Still reeling from this disaster, people discovered the news shifting to the deadly virus in Wuhan, China. The symptoms of coronavirus sounded like a very bad flu: fever, cough, muscle pain, pneumonia; but unlike the flu, coronavirus could not be checked with a vaccine, and it was deadly. Defying Chinese authorities, some doctors from Wuhan posted online horrific reports about coronavirus.  The novel virus was highly contagious; it was spreading like wildfire; it was killing huge numbers of people..."  please continue reading in Positively Filipino. 

 

How Filipinos Are Coping With Covid-19, Part One: Canada, Singapore, UK, Italy

"Filipinos all over the world have been grappling with the coronavirus pandemic’s disastrous effects ever since it broke out in February: travel bans; deaths on cruise ships; lockdowns or shelter-at-home or self-isolation. Filipino medical care workers have been thrust into the limelight, trying to save people from dying from Covid-19. Coronavirus recalls the monumental pandemics of the 1918 Spanish flu and the Black Death of the 14th century.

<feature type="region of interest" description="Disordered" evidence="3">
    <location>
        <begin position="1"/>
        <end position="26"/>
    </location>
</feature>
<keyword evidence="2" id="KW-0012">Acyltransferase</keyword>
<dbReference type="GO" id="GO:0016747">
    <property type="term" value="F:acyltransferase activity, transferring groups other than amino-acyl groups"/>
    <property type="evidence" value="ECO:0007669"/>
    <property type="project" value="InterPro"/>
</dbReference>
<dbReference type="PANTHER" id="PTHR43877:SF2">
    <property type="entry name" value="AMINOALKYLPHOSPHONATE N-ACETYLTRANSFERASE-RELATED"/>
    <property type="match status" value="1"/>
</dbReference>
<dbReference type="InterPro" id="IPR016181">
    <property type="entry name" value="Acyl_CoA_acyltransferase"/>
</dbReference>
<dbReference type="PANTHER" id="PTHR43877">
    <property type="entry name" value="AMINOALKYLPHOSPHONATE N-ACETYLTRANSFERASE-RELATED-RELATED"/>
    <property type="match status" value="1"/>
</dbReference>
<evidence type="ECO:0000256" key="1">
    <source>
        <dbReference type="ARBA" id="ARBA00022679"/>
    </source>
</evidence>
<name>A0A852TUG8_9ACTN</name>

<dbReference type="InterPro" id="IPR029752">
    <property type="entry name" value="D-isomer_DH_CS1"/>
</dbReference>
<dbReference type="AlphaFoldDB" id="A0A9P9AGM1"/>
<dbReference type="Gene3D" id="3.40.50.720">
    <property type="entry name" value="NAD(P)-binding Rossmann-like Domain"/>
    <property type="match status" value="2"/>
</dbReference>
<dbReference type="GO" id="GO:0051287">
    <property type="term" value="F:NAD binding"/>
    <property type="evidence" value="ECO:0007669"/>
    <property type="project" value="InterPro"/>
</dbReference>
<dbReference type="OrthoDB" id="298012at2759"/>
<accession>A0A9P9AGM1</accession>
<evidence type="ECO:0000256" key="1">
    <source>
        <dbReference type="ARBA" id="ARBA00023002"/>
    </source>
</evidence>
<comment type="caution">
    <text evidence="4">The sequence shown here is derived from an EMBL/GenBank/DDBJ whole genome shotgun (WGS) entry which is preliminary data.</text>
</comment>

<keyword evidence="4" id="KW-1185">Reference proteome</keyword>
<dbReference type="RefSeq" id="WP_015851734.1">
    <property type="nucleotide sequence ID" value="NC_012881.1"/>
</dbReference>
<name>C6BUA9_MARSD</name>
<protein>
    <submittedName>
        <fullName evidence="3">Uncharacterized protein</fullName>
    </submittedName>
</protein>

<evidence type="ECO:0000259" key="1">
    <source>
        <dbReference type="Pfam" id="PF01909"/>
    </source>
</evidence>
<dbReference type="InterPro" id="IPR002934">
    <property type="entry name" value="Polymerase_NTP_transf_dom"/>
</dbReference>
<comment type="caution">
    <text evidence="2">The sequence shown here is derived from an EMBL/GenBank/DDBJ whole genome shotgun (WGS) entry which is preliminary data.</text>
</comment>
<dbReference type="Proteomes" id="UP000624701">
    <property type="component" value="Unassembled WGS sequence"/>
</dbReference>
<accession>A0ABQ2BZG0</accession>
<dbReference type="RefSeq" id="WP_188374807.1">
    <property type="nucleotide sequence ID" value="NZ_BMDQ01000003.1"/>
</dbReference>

How have Filipinos all over the globe coped with the disruptions caused by coronavirus?

Despite varied government lockdown rules, most of those I interviewed have stayed at home and limited their contact with others. They wear face masks, practice social distancing, and sanitize their hands, surfaces, groceries, mail and packages -- careful about not infecting themselves and others,

Part One of this series features Filipinos from Canada, Singapore, UK and Italy..." please continue reading in Positively Filipino.